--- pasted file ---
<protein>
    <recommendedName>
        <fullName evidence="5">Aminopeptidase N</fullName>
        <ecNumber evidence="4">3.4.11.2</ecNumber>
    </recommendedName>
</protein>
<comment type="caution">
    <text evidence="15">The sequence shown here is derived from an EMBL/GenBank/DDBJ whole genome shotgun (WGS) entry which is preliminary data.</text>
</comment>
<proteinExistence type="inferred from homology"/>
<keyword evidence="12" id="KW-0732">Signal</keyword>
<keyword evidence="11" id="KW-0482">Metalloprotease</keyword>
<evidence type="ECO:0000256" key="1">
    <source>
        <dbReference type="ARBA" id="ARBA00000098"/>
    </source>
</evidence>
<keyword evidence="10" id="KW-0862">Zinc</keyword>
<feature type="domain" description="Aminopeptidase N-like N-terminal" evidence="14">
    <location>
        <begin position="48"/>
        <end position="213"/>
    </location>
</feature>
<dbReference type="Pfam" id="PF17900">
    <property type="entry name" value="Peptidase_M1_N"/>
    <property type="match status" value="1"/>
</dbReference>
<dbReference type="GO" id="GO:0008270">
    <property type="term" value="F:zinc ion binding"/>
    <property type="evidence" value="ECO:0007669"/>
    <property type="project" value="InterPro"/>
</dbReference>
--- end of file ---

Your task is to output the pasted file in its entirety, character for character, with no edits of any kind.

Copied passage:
<protein>
    <recommendedName>
        <fullName evidence="5">Aminopeptidase N</fullName>
        <ecNumber evidence="4">3.4.11.2</ecNumber>
    </recommendedName>
</protein>
<comment type="caution">
    <text evidence="15">The sequence shown here is derived from an EMBL/GenBank/DDBJ whole genome shotgun (WGS) entry which is preliminary data.</text>
</comment>
<proteinExistence type="inferred from homology"/>
<keyword evidence="12" id="KW-0732">Signal</keyword>
<keyword evidence="11" id="KW-0482">Metalloprotease</keyword>
<evidence type="ECO:0000256" key="1">
    <source>
        <dbReference type="ARBA" id="ARBA00000098"/>
    </source>
</evidence>
<keyword evidence="10" id="KW-0862">Zinc</keyword>
<feature type="domain" description="Aminopeptidase N-like N-terminal" evidence="14">
    <location>
        <begin position="48"/>
        <end position="213"/>
    </location>
</feature>
<dbReference type="Pfam" id="PF17900">
    <property type="entry name" value="Peptidase_M1_N"/>
    <property type="match status" value="1"/>
</dbReference>
<dbReference type="GO" id="GO:0008270">
    <property type="term" value="F:zinc ion binding"/>
    <property type="evidence" value="ECO:0007669"/>
    <property type="project" value="InterPro"/>
</dbReference>